Parents, children, and other citizens gathered outside City Hall Park on New Year’s Day to hold an inauguration of their own: the beginning of Vision Zero, Mayor Bill de Blasio’s pledge to eliminate pedestrian injuries and fatalities within ten years.
Volunteers young and old handed out bright yellow VISION ZERØ stickers and flyers. An on-duty NYPD sergeant leaned over the fence to ask about the initiative. Children fought shivers to hold homemade signs pleading for slower speeds and fewer deaths.
A few public supporters came over en route to the official ceremony, including incoming Transportation Commissioner Polly Trottenberg and Council Members Mark Weprin and Brad Lander.
Also present were the parents of two children killed by cars just two days apart in October: Allison Liao and Samuel Cohen Eckstein. All four have pushed through their grief to advocate for safer streets in the three months since those tragedies.
“Just spreading the awareness helps,” said Hsi-Pei Liao, Allison’s father, as he handed out pink bracelets reading, “Pause. Ask. Is It Worth It?” His goal for 2014 is to see increased enforcement of traffic laws.
His wife, Amy Tam-Liao, shared this view. “The person who killed Allie is a reckless driver, and he’s still out there,” she said. “Our lives are turned upside-down, while his goes back to normal.”
Eighteen children were killed by cars in New York City in 2013. The driver responsible for three-year-old Allison’s death was issued two summonses – for failure to yield and failure to use due care – and retained his license. This favorable treatment of drivers who kill is the rule, rather than the exception – something the Liaos and many others want to see changed in the de Blasio administration.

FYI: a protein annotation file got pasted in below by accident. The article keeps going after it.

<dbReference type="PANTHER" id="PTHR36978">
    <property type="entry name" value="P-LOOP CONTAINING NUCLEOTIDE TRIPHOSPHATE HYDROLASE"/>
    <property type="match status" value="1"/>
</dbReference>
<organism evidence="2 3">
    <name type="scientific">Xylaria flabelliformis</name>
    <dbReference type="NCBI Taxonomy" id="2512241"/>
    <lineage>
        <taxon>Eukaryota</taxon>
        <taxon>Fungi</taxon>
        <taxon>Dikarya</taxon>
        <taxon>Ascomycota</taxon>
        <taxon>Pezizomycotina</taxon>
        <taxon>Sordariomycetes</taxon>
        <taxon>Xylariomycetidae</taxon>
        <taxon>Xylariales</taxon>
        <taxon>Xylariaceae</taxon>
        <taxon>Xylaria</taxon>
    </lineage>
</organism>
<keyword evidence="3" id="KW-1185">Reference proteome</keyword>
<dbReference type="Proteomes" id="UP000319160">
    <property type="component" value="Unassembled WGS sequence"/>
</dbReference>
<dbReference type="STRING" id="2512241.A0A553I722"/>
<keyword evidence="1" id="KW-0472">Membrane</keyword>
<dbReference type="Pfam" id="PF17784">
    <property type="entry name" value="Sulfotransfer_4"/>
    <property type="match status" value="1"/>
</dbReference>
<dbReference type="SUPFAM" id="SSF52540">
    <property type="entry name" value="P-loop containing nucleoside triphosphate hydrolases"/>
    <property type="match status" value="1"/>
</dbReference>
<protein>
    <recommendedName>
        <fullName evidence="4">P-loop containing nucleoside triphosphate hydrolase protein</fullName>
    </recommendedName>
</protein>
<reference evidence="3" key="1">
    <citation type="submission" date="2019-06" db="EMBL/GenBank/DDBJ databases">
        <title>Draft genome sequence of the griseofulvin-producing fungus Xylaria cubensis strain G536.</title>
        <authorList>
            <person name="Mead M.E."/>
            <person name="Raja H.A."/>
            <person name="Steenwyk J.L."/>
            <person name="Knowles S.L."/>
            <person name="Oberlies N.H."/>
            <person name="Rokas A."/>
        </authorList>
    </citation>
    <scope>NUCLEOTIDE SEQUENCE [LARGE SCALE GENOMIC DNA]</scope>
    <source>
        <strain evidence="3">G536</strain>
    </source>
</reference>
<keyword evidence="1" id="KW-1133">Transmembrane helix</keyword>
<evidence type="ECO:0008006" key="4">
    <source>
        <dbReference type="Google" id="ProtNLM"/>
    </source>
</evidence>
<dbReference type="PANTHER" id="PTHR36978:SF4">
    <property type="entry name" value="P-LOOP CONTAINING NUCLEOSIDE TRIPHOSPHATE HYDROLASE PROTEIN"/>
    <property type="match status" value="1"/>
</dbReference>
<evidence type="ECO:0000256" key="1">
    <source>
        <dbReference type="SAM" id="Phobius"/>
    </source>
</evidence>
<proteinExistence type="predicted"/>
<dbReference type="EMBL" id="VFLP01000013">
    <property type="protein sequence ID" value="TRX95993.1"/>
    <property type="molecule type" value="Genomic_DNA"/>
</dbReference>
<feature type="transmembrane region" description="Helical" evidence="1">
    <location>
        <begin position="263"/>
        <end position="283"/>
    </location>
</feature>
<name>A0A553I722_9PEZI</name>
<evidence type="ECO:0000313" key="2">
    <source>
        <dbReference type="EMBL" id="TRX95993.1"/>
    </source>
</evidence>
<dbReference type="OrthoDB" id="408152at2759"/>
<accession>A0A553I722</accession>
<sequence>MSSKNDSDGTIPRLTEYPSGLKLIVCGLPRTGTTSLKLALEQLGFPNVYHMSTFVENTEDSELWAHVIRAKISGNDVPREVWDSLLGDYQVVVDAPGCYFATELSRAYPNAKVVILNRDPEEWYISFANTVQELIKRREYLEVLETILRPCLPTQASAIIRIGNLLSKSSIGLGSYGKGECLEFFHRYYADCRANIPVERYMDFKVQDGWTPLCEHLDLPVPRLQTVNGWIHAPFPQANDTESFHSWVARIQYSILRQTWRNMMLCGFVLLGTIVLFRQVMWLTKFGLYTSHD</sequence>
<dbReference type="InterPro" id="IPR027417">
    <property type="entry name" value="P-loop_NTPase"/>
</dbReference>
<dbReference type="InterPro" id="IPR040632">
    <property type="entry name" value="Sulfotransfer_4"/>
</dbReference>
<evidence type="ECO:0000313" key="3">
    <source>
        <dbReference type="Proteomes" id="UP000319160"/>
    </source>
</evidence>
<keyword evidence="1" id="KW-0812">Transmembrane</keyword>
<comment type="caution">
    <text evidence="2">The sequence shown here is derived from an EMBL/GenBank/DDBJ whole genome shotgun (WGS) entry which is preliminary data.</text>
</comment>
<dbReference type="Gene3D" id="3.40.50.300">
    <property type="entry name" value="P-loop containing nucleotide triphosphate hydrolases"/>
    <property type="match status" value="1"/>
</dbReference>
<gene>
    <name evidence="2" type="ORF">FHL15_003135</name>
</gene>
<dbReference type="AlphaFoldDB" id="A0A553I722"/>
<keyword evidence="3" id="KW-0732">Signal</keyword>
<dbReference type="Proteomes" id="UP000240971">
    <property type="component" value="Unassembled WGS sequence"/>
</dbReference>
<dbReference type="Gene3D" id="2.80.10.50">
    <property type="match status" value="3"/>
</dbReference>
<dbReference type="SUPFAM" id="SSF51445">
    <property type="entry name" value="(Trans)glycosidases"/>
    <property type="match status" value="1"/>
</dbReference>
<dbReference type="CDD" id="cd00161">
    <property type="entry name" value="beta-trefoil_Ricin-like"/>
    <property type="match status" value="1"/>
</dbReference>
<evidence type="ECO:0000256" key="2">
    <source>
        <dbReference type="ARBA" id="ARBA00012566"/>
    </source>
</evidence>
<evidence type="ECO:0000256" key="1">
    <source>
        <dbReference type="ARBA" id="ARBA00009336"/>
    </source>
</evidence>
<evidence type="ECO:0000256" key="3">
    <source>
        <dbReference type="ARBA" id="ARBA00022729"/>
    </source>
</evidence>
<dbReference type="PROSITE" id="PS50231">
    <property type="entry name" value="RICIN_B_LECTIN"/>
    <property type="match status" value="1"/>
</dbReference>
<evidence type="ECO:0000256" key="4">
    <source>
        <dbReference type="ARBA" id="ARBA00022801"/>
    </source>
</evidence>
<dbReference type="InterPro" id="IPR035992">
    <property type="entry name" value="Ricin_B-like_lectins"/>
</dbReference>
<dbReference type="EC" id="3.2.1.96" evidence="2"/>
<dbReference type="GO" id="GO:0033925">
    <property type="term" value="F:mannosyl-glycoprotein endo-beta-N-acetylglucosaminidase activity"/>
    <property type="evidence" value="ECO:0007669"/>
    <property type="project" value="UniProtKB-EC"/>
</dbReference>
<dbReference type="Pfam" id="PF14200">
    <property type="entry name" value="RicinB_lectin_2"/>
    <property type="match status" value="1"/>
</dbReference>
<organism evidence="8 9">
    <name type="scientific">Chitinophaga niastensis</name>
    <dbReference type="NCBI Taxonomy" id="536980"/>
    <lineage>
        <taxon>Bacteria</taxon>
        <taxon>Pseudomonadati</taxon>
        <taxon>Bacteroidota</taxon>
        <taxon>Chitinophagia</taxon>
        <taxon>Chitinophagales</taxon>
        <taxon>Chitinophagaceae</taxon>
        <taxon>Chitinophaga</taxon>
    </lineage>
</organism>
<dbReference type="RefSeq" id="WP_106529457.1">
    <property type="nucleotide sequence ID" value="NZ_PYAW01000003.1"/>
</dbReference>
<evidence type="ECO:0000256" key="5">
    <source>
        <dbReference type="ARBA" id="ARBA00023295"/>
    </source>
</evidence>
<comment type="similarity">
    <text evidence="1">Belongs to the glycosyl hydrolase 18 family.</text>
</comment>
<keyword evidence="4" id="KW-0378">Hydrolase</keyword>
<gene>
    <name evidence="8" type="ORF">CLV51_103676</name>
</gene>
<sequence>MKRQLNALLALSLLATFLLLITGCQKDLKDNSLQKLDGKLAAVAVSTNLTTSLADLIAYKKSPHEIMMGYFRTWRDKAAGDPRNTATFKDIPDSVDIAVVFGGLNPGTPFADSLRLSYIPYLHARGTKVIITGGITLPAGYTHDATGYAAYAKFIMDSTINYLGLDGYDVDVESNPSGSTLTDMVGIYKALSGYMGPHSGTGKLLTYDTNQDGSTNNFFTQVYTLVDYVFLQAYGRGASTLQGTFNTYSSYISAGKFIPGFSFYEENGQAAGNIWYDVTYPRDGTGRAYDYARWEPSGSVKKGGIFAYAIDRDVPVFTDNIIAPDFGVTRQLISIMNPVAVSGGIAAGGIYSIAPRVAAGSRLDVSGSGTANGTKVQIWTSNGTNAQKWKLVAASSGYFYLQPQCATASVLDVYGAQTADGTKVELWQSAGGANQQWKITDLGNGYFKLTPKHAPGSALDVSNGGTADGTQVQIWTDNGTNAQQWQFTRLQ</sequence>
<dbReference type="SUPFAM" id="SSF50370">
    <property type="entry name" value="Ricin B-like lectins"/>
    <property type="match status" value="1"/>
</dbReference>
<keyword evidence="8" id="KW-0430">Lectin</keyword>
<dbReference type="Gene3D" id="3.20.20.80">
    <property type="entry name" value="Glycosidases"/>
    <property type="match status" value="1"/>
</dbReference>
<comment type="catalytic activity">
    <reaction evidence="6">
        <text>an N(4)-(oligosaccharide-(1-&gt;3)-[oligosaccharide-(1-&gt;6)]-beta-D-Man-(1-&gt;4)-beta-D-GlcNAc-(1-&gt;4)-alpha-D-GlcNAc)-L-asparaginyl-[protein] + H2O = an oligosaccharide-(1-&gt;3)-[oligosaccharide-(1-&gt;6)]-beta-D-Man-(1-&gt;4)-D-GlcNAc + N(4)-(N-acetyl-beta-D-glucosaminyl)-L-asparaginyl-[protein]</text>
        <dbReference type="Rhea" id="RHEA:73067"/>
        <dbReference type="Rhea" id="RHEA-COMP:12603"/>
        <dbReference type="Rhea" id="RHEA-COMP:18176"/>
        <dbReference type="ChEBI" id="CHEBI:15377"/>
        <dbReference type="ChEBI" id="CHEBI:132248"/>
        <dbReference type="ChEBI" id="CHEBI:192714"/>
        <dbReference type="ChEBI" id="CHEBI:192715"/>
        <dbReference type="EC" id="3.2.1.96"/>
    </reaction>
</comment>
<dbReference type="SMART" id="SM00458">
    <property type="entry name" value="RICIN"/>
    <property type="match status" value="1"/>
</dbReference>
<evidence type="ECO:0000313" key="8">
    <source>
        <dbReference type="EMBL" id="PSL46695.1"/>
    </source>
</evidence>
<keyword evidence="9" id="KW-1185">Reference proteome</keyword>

Several aspects are out of Mayor de Blasio’s control, however, a weakness many advocates plan to target. “My priority this year is to get home rule from Albany,” said Amy Cohen, Samuel’s mother, referring to implementation of traffic laws. The Legislature approved the installation of 20 speed cameras around schools last year, but has nixed several other City-centric initiatives, including congestion pricing.
Ms. Trottenberg, who is coming from the United States Department of Transportation, empathized. “I’ve seen this at the federal level,” she said. “In every city there are city-state clashes over laws like these.”
Early reviews of Ms. Trottenberg were favorable in the livable-streets community, both from organizations and from those who met her on Wednesday. “She didn’t talk over us, trying to tell us what’s right,” said Eric McClure, co-founder of Park Slope Neighbors. “She listened to what we had to say.”
Ms. Trottenberg had made a point of stopping by, and stayed for 15 minutes. She was intent on continuing the conversation, to the delight of those present. “As soon as I’m here,” she said, “you’re one of the first groups I want to meet with.”